Showing items 1 - 10 of 11

2-10-0 Decapod N XL L M4

The 2-10-0 represents the wheel arrangement of two leading wheels on one axle, ten powered and coupled driving wheels on five axles, and no trailing wheels. This arrangement was often named Decapod, especially in the United States.

These locomotives were popular in Europe, particularly in Germany and Russia; British use of the type was confined to the period during and after World War II. In the United States, the 2-10-0 was not widely popular but was a favorite of a small number of railroads more…

2-6-2T Prairie N XL L M4

The 2-6-2 represents the wheel arrangement of two leading wheels, six coupled driving wheels and two trailing wheels. This arrangement is commonly called a Prairie. The majority of American 2-6-2s were tender locomotives, but in Europe tank locomotives, described as 2-6-2T, were more common. The first 2-6-2 tender locomotives for a North American customer were built by Brooks Locomotive Works in 1900 for the Chicago, Burlington and Quincy Railroad, for use on the Midwestern prairies. The type more…

2-8-2 Heavy Mikado N XL L M4

The 2-8-2 wheel configuration on steam locomotives was one of the most highly used configurations made. This type of locomotive with 2 pilot wheels, 8 drive wheels, and 2 trailing wheels to support a larger firebox was first built for the Emperor of Japan, thus the name Mikado type. The first Mikado built for service in the US was built in 1901 and was owed by the Bismarck, Washburn and Great Falls until 1904 when it was acquired by the Soo Line.

The USRA Heavy Mikado was a USRA standard class more…

4-12-2 Three Cylinder N XL L M4

The 4-12-2 represents the wheel arrangement of four leading wheels, twelve coupled driving wheels, and two trailing wheels. This arrangement was named the Union Pacific type, after the only railroad to use it, the Union Pacific Railroad.

Only one type of locomotive with a 4-12-2 wheel arrangement was built: the Union Pacific Railroad's 9000-series locomotives, 88 of which were built by ALCO between 1926 and 1930. These locomotives were used to increase the speed of freight trains in flat more…

4-6-0 Ten-Wheeler N XL L M4

The 4-6-0 represents the configuration of four leading wheels on two axles in a leading bogie and six powered and coupled driving wheels on three axles with the absence of trailing wheels. In the mid 19th century, this wheel arrangement became the second most popular configuration for new steam locomotives in the United States of America, where this type is commonly referred to as a Ten-wheeler. As a locomotive pulling trains of lightweight all wood passenger cars in the 1890-1920s, it was more…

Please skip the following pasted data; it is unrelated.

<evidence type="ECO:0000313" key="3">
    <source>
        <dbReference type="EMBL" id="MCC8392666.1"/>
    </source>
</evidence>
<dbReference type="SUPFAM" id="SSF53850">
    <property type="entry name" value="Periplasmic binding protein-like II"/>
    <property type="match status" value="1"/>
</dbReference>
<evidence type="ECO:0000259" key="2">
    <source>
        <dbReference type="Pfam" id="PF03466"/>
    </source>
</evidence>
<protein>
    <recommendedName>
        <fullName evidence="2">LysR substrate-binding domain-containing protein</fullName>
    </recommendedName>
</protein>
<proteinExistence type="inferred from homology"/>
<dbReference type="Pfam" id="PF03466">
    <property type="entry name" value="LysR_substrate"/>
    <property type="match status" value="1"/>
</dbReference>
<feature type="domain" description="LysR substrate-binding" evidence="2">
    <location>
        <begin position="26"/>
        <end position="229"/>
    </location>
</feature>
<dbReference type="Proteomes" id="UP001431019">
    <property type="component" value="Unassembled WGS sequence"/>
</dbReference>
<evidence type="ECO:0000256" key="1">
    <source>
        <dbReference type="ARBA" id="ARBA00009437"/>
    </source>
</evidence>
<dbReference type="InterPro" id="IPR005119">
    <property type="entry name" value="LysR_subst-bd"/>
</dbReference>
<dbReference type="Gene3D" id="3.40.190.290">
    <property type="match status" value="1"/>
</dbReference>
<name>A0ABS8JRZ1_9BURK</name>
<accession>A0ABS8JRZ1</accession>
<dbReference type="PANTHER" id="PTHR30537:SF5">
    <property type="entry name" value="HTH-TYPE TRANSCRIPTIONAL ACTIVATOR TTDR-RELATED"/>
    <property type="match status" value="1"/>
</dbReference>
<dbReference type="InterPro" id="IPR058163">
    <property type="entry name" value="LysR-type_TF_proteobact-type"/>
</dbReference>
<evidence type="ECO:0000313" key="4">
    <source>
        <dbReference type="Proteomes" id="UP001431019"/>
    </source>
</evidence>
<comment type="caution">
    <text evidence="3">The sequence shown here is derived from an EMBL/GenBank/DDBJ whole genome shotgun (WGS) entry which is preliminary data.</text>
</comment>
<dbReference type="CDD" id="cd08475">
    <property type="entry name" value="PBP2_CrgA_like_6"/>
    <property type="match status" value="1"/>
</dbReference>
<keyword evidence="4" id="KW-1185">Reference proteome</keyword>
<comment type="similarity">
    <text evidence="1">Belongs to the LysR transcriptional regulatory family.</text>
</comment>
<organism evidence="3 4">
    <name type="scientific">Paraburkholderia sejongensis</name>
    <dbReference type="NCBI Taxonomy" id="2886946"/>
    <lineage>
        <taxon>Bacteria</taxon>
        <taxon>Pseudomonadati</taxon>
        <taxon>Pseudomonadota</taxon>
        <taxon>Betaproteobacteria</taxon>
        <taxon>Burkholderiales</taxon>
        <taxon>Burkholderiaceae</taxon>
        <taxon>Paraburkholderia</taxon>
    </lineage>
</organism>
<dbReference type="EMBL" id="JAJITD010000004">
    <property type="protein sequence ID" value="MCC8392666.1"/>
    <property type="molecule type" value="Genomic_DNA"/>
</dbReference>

Heisler N XL L M4

The Heisler locomotive was the last variant of the three major types of geared steam locomotives.

Charles L. Heisler received a patent for the design in 1892, following the construction of a prototype in 1891. Somewhat similar to a Climax locomotive, Heisler's design featured two cylinders canted inwards at a 45-degree angle to form a 'V-twin' arrangement. Power then went to a longitudinal drive shaft in the center of the frame that drove the outboard axle on each powered truck through bevel more…

Hunslet Z27 Class 2-6-0 N XL L M4

N.S.W.G.R. Class Z27 2705

**Please Note**
Responding to user feedback this file uses "Standard North American Function Mapping".

This is a template used for all steam files from ESU LLC.
While we realize most Australian Locomotives do not use Bells or Air Horns they are included in the mapping due to the template used. This is easily changable so the user can set the function mapping work as desired.

The Z27 class (formerly G.1204 class) was a class of steam locomotives built by Hunslet more…

Soo Line 1003 2-8-2 N XL L M4

The 2-8-2 wheel configuration on steam locomotives was one of the most highly used configurations made. This type of locomotive with 2 pilot wheels, 8 drive wheels, and 2 trailing wheels to support a larger firebox was first built for the Emperor of Japan, thus the name Mikado type. The first Mikado built for service in the US was built in 1901 and was owed by the Bismarck, Washburn and Great Falls until 1904 when it was acquired by the Soo Line.

This recording comes from the newer L-1 Class more…

UP 4-6-6-4 Challenger N XL L M4

Equipped with ESU "FULL THROTTLE STEAM" features!

The name Challenger was given to steam locomotives with a 4-6-6-4 wheel arrangement. This means that they have four wheels in the leading "pilot" truck, which helps guide the locomotive into curves; two sets of six "driving" wheels, and finally, four "trailing" wheels, which support the rear of the engine and its massive firebox. Each set of driving wheels has its own steam cylinder. In essence, the result is two engines under one boiler.

The more…

UP 4-8-4 FEF N XL L M4

Equipped with ESU "FULL THROTTLE STEAM" features!

Recorded from UP FEF 4-8-4 Northern #844
Built in 1944 Steam Locomotive No. 844 is the last steam locomotive built for Union Pacific Railroad. Made for passenger service it also hauled some freight in the late 1950s. Still serving today it has become Union Pacific's "Living Legend" as it holds the world record for longest contiuosly running steam locomotive!

With 80 inch Drivers, 300lbs of boiler pressure, and designed to safely operate at 120 more…